Helping Clients Move Toward A Brighter Future
In Kentucky, there is a program for individuals who have made mistakes by committing drug-related crimes but are not habitual offenders. Known as “pretrial diversion,” this program can help eligible defendants avoid imprisonment and criminal records. Upon successful completion of the program, the charges against the individual will be dismissed. If you have the option to do so, getting into a diversion program can be a great idea. However, the decision to let you into the program is often up to the prosecutor and judge.
At Landon Law, our Lexington drug diversion lawyers have over 20 combined years of experience. They have a proven track record of helping clients get second chances through these pretrial diversion programs. Get in touch today for a free consultation to see if you qualify for a drug diversion and treatment program.
Call 859-712-0237 for sound legal advice about the right path forward.
The Non-Felony Diversion Program In Lexington
If you have been charged with a drug-related misdemeanor, you may be eligible for the non-felony diversion program in place of criminal prosecution.
Many defendants are eligible for these programs; however, some people may be denied entrance into these programs. Sometimes, the reasons they are denied include:
- They have prior criminal convictions.
- They have previously completed a diversion program.
- They were charged with a violent crime.
- They were charged with DUI.
- They were charged with a felony.
At Landon Law, we can review your case and represent you so that you can maximize your chances of entry into one of these programs and are prepared to complete the program.
Common reasons that a trial judge might not approve entrance into a pretrial diversion program include:
- There is a significant risk that the defendant will flee the court’s jurisdiction before completing the diversion program.
- They believe the defendant will commit another crime before program completion.
- It is apparent that the defendant needs the type of correctional treatment that comes from being placed in county jail.
- Participation in a drug diversion program would inordinately disparage the severity of the defendant’s crime.
Since a judge can bar a defendant who is otherwise eligible from entering a drug diversion program in place of criminal proceedings, it is important to be represented by a skilled legal team. We can help you make a compelling case before the judge regarding why a pretrial diversion program would be best for your situation.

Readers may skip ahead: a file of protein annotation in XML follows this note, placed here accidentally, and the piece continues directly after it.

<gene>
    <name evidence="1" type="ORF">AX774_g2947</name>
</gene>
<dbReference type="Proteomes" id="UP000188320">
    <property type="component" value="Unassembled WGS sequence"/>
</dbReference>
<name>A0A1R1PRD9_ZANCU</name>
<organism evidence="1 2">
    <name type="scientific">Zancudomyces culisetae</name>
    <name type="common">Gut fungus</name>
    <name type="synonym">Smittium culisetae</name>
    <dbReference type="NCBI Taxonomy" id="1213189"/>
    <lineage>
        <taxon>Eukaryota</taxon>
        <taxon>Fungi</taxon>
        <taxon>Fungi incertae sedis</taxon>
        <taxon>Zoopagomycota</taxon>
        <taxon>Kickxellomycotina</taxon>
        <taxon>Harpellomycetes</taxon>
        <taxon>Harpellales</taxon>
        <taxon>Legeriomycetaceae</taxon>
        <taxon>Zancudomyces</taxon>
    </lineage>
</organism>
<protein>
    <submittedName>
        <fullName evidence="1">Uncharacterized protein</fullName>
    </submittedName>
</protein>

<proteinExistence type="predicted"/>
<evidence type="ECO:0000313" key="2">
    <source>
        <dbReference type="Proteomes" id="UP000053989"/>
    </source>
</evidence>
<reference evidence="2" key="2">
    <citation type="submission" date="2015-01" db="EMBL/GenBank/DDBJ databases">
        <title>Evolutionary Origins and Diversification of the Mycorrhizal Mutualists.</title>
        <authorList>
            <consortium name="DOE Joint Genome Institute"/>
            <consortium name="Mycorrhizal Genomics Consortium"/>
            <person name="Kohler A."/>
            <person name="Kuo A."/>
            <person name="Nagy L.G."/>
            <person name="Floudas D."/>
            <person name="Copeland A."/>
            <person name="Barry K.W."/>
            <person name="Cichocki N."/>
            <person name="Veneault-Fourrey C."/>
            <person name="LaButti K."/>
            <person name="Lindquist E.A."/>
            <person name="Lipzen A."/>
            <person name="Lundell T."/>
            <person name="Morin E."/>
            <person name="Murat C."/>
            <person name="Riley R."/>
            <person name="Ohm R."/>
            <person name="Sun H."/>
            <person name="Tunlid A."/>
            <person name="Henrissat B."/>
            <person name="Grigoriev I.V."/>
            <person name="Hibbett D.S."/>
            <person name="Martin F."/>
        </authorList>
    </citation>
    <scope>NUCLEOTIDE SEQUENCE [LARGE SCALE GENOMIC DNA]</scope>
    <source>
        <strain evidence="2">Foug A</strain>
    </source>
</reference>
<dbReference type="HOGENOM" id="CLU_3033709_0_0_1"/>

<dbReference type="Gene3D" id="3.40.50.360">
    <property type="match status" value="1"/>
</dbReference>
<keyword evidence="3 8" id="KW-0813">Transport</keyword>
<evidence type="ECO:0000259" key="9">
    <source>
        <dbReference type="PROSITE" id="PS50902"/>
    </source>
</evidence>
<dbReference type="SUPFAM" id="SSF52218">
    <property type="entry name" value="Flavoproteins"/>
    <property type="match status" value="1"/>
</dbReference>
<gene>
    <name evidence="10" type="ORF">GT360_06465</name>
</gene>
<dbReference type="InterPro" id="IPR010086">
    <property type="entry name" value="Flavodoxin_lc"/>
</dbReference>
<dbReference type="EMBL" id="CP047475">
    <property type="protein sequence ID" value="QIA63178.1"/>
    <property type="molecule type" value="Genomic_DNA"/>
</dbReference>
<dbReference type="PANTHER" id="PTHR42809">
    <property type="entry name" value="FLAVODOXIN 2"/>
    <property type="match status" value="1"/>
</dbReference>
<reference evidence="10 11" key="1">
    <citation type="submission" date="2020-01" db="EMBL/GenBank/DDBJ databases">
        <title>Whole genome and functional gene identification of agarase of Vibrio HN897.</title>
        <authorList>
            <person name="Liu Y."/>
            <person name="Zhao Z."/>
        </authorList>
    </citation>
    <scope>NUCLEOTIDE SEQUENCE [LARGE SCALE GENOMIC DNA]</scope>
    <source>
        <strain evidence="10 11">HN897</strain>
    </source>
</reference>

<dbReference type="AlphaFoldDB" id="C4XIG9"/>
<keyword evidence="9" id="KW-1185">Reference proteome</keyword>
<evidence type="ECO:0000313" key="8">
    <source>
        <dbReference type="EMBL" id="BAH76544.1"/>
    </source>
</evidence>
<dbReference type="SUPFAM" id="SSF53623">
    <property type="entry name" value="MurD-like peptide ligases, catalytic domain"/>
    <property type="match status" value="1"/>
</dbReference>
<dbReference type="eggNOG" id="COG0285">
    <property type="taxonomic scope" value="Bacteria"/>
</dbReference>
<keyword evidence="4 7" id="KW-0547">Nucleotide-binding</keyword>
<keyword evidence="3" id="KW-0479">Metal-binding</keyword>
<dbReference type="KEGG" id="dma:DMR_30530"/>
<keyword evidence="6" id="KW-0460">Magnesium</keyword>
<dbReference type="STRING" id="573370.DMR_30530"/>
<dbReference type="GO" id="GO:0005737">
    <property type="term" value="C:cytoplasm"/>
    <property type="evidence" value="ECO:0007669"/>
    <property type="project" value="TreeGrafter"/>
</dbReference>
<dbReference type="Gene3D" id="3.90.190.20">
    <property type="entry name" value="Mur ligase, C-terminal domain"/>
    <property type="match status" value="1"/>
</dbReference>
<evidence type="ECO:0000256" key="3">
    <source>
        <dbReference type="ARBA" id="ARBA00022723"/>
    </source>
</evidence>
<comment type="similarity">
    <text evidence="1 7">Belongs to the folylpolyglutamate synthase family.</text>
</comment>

Pretrial Diversion For Class D Felonies
One of the most common crimes that qualify for pretrial diversion for a Class D felony is felony drug possession.
Typically, a defendant will be eligible for a drug diversion for a Class D felony if:
- They have no previous felony convictions within 10 years of the current alleged crime.
- They have not been on probation or parole within 10 years prior to the alleged commissioning of the current crime.
- They have not been released from incarceration for a felony within 10 years of the current alleged offense.
If eligible, you will need to apply for an entry of a pretrial diversion order with the circuit court and the commonwealth attorney. The law firm that is representing you will negotiate with the Commonwealth’s Attorney’s Office and try to get a deal for you to enter a pretrial diversion program. If the commonwealth’s prosecutor and the judge agree to allow you into the program, a pretrial diversion order is entered, and you will be allowed to complete a treatment program.
Find Out If Pretrial Diversion Is Right For You
If you have been charged with a crime, you are likely uncertain about what to do next. The drug diversion attorneys at Landon Law are here to help you understand your rights and legal options, and they are ready to guide you through every stage of the legal process. Schedule your free case evaluation today and learn about how you can avoid jail time.
We fight hard to protect our clients’ rights and freedom. Call 859-712-0237 today to get a reliable team of criminal defense attorneys on your side.